Before you close things up, I would add a new rafter in-between each one that is currently there. Even if you can only fit in 2x8, this would put your framing at 12" OC. If yuo can manage to fit in some 2x10 and/or sister 2x10 to the 2x8 then even better.
For the ceiling framing you can add solid blocking between the joists along the walls above the 1x2. You can also add solid blocking staggered along a centerline of the joists - this will really stiffen things up. You can also brace the ceiling joists to the roof rafters if not already so each span set of framing can help support the other.
Thanks a lot for the informative post.
Couple of questions for you
#1 for the sistering and/or adding new joists between the rafter joists. Should I get stock lumber from the big box stores or should i have them special built? I ask because i have heard that when the lumber is custom built for you they do not have the arch that the stock lumber from the stores might have which may cause an unevenness to the finish.
#2 - When you say add blocks above the 1x2. Can you possibly give me some demensions? Are we talking 2x4?
As for the staggered blocking along the center, should I use the wood bridging or should I use metal braces to bridge? I recently seem them in use on a new structure and i heard they work quite nicely.
Please see the below links I took three pictures of my issues:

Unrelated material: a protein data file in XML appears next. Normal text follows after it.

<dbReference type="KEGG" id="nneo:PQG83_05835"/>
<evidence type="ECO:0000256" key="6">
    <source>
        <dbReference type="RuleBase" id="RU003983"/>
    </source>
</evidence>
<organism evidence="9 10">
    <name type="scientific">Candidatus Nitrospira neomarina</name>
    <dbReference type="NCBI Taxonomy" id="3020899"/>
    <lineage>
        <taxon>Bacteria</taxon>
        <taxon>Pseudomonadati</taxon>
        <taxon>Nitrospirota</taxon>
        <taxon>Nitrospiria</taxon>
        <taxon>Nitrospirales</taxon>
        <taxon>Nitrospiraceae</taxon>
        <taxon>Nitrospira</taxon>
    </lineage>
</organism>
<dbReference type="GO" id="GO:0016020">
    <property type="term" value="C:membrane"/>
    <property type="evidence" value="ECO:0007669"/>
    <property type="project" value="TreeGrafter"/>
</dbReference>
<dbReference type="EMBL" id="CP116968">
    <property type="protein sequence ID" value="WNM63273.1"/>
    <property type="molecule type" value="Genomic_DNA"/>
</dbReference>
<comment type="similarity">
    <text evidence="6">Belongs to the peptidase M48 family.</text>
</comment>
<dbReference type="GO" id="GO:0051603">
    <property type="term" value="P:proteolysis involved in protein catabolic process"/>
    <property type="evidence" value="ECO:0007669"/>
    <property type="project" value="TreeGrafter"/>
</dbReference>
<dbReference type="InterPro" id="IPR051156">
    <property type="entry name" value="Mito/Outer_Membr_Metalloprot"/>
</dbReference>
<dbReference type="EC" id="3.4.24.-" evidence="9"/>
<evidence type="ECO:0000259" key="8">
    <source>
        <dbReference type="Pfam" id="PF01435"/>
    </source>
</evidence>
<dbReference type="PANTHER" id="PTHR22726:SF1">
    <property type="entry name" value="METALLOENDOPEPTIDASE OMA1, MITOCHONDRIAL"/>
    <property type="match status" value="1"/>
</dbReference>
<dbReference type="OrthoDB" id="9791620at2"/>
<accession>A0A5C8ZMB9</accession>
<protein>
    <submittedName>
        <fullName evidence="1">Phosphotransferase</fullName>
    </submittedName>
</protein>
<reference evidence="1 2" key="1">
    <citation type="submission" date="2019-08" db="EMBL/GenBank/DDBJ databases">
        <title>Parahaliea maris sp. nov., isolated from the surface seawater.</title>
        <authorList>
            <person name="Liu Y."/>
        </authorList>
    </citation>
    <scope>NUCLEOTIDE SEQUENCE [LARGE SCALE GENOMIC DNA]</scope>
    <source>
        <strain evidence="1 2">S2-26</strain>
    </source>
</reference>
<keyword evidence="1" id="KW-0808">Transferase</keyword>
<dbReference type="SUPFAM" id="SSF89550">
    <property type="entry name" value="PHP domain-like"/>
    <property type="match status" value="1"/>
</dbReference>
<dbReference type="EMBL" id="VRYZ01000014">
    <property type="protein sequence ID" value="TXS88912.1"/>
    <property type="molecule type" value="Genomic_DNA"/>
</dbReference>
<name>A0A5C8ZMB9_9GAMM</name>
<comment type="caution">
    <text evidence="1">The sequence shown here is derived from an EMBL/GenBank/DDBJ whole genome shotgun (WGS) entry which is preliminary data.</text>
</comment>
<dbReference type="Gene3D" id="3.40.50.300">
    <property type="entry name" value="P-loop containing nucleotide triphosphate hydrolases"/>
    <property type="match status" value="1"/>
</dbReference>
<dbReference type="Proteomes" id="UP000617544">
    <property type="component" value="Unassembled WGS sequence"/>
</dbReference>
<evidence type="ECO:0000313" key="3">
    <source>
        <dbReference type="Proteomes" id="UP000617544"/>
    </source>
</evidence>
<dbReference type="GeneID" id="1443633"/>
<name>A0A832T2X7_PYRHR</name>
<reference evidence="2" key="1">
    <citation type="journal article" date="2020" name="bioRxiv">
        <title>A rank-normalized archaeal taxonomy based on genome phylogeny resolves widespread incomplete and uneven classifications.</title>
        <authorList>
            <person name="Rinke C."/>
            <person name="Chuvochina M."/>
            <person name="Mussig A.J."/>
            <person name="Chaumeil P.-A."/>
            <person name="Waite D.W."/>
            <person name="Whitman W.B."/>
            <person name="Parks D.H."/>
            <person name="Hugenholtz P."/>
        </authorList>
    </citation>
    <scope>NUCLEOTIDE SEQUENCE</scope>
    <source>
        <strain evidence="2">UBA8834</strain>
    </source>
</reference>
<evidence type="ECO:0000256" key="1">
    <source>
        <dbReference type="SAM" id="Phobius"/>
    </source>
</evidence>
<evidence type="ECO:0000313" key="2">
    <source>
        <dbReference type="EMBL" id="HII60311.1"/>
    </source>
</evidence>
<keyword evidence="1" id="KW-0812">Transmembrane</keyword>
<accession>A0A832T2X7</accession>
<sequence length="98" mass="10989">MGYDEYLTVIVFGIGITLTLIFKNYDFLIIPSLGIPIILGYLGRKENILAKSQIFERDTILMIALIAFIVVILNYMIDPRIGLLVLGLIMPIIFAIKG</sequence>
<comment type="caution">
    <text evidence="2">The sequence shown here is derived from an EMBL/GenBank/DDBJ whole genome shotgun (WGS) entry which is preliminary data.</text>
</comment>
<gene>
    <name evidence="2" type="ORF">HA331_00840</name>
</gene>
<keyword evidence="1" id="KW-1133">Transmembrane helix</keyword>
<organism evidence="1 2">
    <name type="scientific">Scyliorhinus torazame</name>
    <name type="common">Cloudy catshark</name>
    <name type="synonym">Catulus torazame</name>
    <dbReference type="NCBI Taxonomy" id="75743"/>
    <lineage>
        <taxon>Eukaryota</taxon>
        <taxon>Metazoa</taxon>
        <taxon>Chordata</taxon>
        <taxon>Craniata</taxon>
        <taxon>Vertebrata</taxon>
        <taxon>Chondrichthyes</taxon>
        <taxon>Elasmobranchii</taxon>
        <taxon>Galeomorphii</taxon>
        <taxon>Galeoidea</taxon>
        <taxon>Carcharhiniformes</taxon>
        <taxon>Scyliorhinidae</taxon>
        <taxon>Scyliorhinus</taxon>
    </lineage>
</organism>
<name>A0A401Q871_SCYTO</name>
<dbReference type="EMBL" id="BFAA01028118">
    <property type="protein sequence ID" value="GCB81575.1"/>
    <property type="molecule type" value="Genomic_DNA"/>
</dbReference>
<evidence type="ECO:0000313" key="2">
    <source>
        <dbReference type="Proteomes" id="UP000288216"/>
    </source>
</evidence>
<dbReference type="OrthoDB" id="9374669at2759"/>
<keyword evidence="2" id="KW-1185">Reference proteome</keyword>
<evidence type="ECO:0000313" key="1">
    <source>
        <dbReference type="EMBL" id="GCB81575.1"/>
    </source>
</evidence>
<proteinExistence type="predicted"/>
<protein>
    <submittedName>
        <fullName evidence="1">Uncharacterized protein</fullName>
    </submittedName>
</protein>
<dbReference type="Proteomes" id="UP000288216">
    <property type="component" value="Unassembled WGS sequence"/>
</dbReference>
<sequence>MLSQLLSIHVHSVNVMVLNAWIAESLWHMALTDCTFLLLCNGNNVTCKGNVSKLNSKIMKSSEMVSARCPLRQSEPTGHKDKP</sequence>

Pic #1 is of the 2x6 resting on the 1x2.
Pic #2 shows the 2x8 rafters plus 2x6 joists below. Both without any bridging
Pic #3 shows the broken 2x8 rafter from underneath. The roofers adding some wood to keep it together so they could put in the plywood underlayment.
all lumber has a "crown." part of the trick is to pick your own lumber, sight down the board, and reject anything with a noticeable crown. be a good shopper and put the other wood back on the pile. you can also lay the lumber flat on the floor. a rocking piece, uh-uh. do this on opposite sides, since no concrete floor is really flat over any distance.
nobody "custom builds" framing lumber. even if they plane it, the grain structure that leads to crowning is still there, and it will tend to warp again when put up.
when sistering, use plenty of construction adhesive between the boards. you probably want to pick up an exterior grade, since the roof is in a cold zone, meaning whatever the weather is outside, it's supposed to be like that above the living area. screws are great, nails work too when there is enough construction adhesive. I suspect since it's in a cold zone, that ceramic coated deck screws would be preferred.